From cars, to beer, to jeans, America has countless icons that represent it.
But just like the population itself, not everything thought of as American actually comes from the Land of the Free.
Every classic “American” item on this list was developed by immigrants—or even total foreigners.
Whether certain politicians like it or not, America is a land where everything, even our national icons, started out as foreign. Here are just a few.
The “God Bless America” Song
Few national songs are more inspiring than “God Bless America”. The patriotic anthem has been sung at many a school pageant and sporting event, and it was emotionally sung by U.S. Congress members on the evening of September 11th. But the song was actually written by an immigrant—Irving Berlin, a Jewish composer from Belarus. Berlin originally set the song aside soon after he wrote it, but in 1938, with the rise of Adolf Hitler, he felt that it was time to revive it as a “peace song”. He introduced it on an Armistice Day broadcast in 1938, and it immediately rose to great popularity. It’s been one of America’s most beloved patriotic songs ever since, even serving as Franklin Delano Roosevelt’s election campaign song.
“As American as apple pie” is a common expression in the U.S. But apple pie was never an American invention—the land that would eventually become America didn’t even grow apple trees. The first pies were made by the Greeks and Romans, and were usually stuffed with meat or seafood. In the early 1600s, European countries started experimenting with fruit in their pies, as well as vegetables like pumpkin. The first reference to apple pie was in a poem by Brittish poet Robert Greene, in the phrase “Thy breath is like the steeme of apple pies.”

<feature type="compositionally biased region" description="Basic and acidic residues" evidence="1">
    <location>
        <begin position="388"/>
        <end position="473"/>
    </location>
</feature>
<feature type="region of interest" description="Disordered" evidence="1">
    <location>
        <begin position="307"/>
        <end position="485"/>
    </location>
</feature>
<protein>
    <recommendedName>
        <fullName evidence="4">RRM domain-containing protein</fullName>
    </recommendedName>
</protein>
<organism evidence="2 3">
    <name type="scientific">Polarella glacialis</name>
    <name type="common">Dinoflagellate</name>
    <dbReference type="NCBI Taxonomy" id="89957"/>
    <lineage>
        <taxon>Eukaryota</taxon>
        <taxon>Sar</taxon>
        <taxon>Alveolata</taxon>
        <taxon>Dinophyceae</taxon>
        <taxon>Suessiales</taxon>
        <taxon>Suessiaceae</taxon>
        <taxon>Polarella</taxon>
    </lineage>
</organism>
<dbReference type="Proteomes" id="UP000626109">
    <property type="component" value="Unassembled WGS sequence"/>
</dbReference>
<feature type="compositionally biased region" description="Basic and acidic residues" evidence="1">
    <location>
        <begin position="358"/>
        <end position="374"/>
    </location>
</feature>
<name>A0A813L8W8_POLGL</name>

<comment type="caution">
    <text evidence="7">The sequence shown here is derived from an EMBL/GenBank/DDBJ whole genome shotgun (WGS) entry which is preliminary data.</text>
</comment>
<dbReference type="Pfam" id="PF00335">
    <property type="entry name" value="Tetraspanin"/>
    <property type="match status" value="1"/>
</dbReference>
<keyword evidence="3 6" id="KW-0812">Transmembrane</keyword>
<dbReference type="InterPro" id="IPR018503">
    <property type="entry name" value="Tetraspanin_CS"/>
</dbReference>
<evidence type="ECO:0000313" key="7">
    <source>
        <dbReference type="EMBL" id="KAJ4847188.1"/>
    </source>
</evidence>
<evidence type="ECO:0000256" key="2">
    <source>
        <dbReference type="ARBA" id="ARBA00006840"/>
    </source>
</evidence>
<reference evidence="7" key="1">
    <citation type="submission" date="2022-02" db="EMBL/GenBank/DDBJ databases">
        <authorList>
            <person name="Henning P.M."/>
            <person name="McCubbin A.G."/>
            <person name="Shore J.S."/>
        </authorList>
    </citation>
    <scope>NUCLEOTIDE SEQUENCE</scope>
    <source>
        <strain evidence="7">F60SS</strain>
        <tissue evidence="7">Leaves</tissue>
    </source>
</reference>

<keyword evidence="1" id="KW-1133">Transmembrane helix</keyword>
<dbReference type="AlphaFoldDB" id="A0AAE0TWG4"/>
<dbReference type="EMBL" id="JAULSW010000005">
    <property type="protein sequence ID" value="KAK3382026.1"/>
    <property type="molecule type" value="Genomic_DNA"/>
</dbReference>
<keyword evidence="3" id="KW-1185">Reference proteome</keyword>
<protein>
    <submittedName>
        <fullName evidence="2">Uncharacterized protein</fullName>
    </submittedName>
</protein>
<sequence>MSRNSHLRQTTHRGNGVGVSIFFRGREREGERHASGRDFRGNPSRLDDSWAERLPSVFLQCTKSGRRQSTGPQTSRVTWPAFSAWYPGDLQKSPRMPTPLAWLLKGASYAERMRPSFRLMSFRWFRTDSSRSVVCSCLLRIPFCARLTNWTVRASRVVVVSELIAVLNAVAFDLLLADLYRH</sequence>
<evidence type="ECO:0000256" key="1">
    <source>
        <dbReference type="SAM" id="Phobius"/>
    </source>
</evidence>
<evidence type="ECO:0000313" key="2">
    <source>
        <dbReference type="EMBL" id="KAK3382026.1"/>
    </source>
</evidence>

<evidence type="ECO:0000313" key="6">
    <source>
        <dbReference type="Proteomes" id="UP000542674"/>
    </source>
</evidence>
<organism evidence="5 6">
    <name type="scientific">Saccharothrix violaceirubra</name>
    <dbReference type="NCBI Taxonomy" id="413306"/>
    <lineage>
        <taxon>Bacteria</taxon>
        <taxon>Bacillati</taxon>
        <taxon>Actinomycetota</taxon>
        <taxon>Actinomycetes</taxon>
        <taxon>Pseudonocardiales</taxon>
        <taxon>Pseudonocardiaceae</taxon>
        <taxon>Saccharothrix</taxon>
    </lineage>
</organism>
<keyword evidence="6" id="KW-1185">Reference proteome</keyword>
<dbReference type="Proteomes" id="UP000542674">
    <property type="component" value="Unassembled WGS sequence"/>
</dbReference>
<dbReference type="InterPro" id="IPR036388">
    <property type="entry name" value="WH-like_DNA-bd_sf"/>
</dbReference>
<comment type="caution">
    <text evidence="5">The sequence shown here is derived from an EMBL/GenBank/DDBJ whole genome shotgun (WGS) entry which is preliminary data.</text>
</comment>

Apple pies were brought to the American colonies by British, Dutch, and Swedish immigrants. Since North America had no native apples except crabapples, the truly American apple pie had to wait for fruit-bearing apple trees to be imported and planted. By the 19th and 20th centuries, apple pie had developed into a symbol of American prosperity and national pride. It remains a favorite feature of every American grandma’s table to this day.
The first car was Henry Ford’s Model T, right? Well…no. Ford was actually several years too late to claim the title of “inventor”. He was beaten by European innovators Carl Benz, Gottlieb Daimler, Nicolaus Otto, and Emile Levassor. While it’s very difficult to give any one individual sole credit for inventing the automobile, it was Benz who patented what is now considered the first “true” automobile—the one that most resembles cars we use today—in 1886. The first Mercedes was created in 1901, and in the same year Ranson E. Olds beat Ford in marketing the first commercial cars to Americans (hence the term “Oldsmobile”.) Ford was responsible for converting cars from an expensive curiosity into an item everyday Americans could afford—but he didn’t invent them.